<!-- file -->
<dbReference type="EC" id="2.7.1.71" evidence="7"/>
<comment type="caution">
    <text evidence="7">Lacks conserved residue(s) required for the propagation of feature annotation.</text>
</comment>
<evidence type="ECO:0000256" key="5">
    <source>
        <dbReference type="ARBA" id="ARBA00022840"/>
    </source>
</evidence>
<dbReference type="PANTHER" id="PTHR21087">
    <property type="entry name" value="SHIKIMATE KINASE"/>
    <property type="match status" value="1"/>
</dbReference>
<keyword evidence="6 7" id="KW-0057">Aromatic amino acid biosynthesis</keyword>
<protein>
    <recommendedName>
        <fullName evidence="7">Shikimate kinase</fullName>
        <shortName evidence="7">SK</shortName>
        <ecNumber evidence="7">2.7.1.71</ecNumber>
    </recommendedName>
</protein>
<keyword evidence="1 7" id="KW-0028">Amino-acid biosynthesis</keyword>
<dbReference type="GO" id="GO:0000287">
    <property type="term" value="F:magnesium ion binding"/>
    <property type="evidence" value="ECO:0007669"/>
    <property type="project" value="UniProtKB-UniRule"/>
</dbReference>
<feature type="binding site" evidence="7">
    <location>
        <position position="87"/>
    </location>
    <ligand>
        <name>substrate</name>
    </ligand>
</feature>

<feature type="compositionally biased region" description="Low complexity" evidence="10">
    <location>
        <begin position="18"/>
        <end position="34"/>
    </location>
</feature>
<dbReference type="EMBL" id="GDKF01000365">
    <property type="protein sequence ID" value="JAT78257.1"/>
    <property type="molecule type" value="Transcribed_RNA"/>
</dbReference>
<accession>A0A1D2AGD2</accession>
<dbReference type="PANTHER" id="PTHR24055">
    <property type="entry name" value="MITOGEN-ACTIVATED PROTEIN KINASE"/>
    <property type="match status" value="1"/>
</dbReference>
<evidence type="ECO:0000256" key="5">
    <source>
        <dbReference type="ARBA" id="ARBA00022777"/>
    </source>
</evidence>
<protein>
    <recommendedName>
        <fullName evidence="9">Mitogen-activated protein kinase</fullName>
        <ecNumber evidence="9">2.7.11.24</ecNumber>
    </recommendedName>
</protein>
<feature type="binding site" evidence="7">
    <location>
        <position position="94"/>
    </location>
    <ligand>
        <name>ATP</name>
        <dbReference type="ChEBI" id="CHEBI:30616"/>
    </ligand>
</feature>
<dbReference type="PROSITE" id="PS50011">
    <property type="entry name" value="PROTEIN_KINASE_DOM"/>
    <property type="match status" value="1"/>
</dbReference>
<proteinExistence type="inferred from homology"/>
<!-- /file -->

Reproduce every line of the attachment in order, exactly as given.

<dbReference type="EC" id="2.7.1.71" evidence="7"/>
<comment type="caution">
    <text evidence="7">Lacks conserved residue(s) required for the propagation of feature annotation.</text>
</comment>
<evidence type="ECO:0000256" key="5">
    <source>
        <dbReference type="ARBA" id="ARBA00022840"/>
    </source>
</evidence>
<dbReference type="PANTHER" id="PTHR21087">
    <property type="entry name" value="SHIKIMATE KINASE"/>
    <property type="match status" value="1"/>
</dbReference>
<keyword evidence="6 7" id="KW-0057">Aromatic amino acid biosynthesis</keyword>
<protein>
    <recommendedName>
        <fullName evidence="7">Shikimate kinase</fullName>
        <shortName evidence="7">SK</shortName>
        <ecNumber evidence="7">2.7.1.71</ecNumber>
    </recommendedName>
</protein>
<keyword evidence="1 7" id="KW-0028">Amino-acid biosynthesis</keyword>
<dbReference type="GO" id="GO:0000287">
    <property type="term" value="F:magnesium ion binding"/>
    <property type="evidence" value="ECO:0007669"/>
    <property type="project" value="UniProtKB-UniRule"/>
</dbReference>
<feature type="binding site" evidence="7">
    <location>
        <position position="87"/>
    </location>
    <ligand>
        <name>substrate</name>
    </ligand>
</feature>

<feature type="compositionally biased region" description="Low complexity" evidence="10">
    <location>
        <begin position="18"/>
        <end position="34"/>
    </location>
</feature>
<dbReference type="EMBL" id="GDKF01000365">
    <property type="protein sequence ID" value="JAT78257.1"/>
    <property type="molecule type" value="Transcribed_RNA"/>
</dbReference>
<accession>A0A1D2AGD2</accession>
<dbReference type="PANTHER" id="PTHR24055">
    <property type="entry name" value="MITOGEN-ACTIVATED PROTEIN KINASE"/>
    <property type="match status" value="1"/>
</dbReference>
<evidence type="ECO:0000256" key="5">
    <source>
        <dbReference type="ARBA" id="ARBA00022777"/>
    </source>
</evidence>
<protein>
    <recommendedName>
        <fullName evidence="9">Mitogen-activated protein kinase</fullName>
        <ecNumber evidence="9">2.7.11.24</ecNumber>
    </recommendedName>
</protein>
<feature type="binding site" evidence="7">
    <location>
        <position position="94"/>
    </location>
    <ligand>
        <name>ATP</name>
        <dbReference type="ChEBI" id="CHEBI:30616"/>
    </ligand>
</feature>
<dbReference type="PROSITE" id="PS50011">
    <property type="entry name" value="PROTEIN_KINASE_DOM"/>
    <property type="match status" value="1"/>
</dbReference>
<proteinExistence type="inferred from homology"/>